New provincial tax changes Canadians need to know for the 2019 tax season
We know, we’re a bit ahead of the game. Though it’s not 2020 quite yet, it will be soon, which means that a lot of change is on the horizon. New resolutions, new goals and our personal favourite a new tax season.
Since the last tax season, there’s been a lot of change that may affect your tax filing. That’s why we’re here.
The Ontario edit.
The low down on New Brunswick.
Back in 2017, the New Brunswick government eliminated the tax credit for tuition fees and the education amount. With a new government now in place, tax credit for strictly tuition fees is now restored.
But wait, that’s not all. They have also decided to apply it retroactively so that students will not only be able to claim tuition fees in 2019, but also claim any fees paid in 2017 and 2018 as a carry forward on their 2019 tax return. More money in the bank!
British Columbia in a snapshot.
The grass isn’t always greener on the other side and that statement holds up this time around for post-secondary students in BC. The provincial government has announced its decision to eliminate the education credit effective for 2019. This doesn’t apply to tuition fees though, so don’t worry, you can still claim those costs to help reduce your taxes.
The 411 on Alberta.
The new government of Alberta has bid farewell to the provincial carbon tax. What does this mean? Well, the Alberta Leadership Adjustment Rebate, which lower-to-middle income taxpayers used to receive quarterly in the mail, has been eliminated effective July 1, 2019.
It’s not all bad news though. On the bright side, the federal government will be imposing its own carbon tax in Alberta effective January 2020. As a result, all taxpayers in Alberta – not just lower-income ones – will now receive the Climate Action Incentive on their tax returns.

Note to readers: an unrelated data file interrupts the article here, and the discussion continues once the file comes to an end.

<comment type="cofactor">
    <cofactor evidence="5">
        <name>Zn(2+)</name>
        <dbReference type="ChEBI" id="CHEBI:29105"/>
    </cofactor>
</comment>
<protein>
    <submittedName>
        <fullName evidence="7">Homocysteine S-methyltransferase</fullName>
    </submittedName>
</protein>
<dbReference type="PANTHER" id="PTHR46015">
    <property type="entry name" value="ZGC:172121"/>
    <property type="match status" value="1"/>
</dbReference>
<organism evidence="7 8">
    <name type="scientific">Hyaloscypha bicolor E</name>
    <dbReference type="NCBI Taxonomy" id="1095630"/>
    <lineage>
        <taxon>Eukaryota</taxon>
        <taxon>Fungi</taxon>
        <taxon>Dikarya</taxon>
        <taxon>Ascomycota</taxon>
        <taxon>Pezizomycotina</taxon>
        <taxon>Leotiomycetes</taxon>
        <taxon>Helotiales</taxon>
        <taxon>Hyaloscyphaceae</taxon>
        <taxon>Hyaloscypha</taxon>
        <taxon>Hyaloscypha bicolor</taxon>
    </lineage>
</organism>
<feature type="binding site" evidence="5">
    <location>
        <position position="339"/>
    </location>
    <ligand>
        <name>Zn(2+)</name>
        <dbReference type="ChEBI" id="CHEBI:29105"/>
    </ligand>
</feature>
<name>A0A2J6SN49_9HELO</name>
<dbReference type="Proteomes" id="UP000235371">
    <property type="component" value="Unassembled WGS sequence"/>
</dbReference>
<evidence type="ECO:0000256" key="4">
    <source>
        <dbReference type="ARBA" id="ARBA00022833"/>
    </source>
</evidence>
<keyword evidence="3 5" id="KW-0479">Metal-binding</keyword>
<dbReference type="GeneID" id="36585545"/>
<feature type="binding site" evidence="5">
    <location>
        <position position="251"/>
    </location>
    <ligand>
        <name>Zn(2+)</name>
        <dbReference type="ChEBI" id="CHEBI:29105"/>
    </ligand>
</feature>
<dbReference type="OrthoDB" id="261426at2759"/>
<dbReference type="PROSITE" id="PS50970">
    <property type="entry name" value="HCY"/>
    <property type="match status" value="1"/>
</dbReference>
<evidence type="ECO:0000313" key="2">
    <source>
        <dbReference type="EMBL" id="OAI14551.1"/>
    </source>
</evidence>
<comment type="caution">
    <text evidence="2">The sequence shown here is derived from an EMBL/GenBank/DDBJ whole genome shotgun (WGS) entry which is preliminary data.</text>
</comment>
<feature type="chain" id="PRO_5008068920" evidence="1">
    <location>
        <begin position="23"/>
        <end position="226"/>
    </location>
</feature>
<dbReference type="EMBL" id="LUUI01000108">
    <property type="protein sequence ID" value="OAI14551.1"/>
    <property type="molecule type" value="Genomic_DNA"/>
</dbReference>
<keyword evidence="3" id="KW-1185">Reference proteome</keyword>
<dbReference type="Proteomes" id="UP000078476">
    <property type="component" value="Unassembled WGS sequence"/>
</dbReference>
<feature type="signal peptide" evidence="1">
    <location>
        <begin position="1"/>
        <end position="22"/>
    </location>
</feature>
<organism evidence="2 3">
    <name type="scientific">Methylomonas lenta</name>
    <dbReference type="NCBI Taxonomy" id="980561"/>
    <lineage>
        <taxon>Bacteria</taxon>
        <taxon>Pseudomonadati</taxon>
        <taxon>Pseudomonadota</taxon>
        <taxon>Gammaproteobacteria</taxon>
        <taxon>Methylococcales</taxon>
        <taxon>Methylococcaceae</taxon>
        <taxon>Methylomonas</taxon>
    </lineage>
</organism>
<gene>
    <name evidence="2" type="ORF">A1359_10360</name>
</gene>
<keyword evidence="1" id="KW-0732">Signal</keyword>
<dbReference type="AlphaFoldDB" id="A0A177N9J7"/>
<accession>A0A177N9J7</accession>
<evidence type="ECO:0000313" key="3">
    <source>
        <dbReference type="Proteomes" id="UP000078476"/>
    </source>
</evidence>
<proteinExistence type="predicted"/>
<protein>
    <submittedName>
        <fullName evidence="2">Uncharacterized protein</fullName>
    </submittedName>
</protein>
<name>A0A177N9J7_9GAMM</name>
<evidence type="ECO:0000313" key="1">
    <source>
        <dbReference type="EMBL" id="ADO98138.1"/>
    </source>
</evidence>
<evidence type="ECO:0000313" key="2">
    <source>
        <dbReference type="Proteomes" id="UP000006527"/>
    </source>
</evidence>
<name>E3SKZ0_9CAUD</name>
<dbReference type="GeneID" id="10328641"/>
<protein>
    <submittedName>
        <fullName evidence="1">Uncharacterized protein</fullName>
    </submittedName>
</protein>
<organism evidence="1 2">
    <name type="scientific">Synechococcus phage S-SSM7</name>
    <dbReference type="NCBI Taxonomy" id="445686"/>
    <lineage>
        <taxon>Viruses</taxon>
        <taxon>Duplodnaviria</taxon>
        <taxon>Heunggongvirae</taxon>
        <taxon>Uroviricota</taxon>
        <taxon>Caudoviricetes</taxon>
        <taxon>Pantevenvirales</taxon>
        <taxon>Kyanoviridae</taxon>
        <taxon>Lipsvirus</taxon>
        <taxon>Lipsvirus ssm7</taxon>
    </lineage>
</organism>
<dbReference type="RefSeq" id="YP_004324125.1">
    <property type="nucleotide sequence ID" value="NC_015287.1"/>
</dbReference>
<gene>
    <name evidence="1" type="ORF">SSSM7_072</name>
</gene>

The Alberta government just presented their new budget, and we’ve got those details right here.
Climate Action Incentive beyond Alberta.
The Climate Action Incentive will be significantly increased for taxpayers in the other provinces where the federal government offers it. This includes Ontario, New Brunswick, Manitoba and Saskatchewan. How does the amount you receive compare based on your family composition and by year?
We break it down for you in the table below. . To learn more about how the Climate Action Incentive works, click here.
Climate Action Incentive Increases
|Family of 4||$307||$451||$588||$718|
|Family of 4||$339||$499||$654||$801|
|Family of 4||$609||$903||$1,189||$1,459|
|Family of 4||$256||$377||$495||$607|
|Family of 4||N/A||$888||$992||$1,200|
Since money doesn’t grow on trees, it’s important to build a foundation of tax knowledge to help you understand how you can get the most out of your tax return.
Regardless of if you’re from the east or the west, we’re here to help you. If you have any questions or want to learn more on how to get the most from your tax return, visit an H&R Block office near you.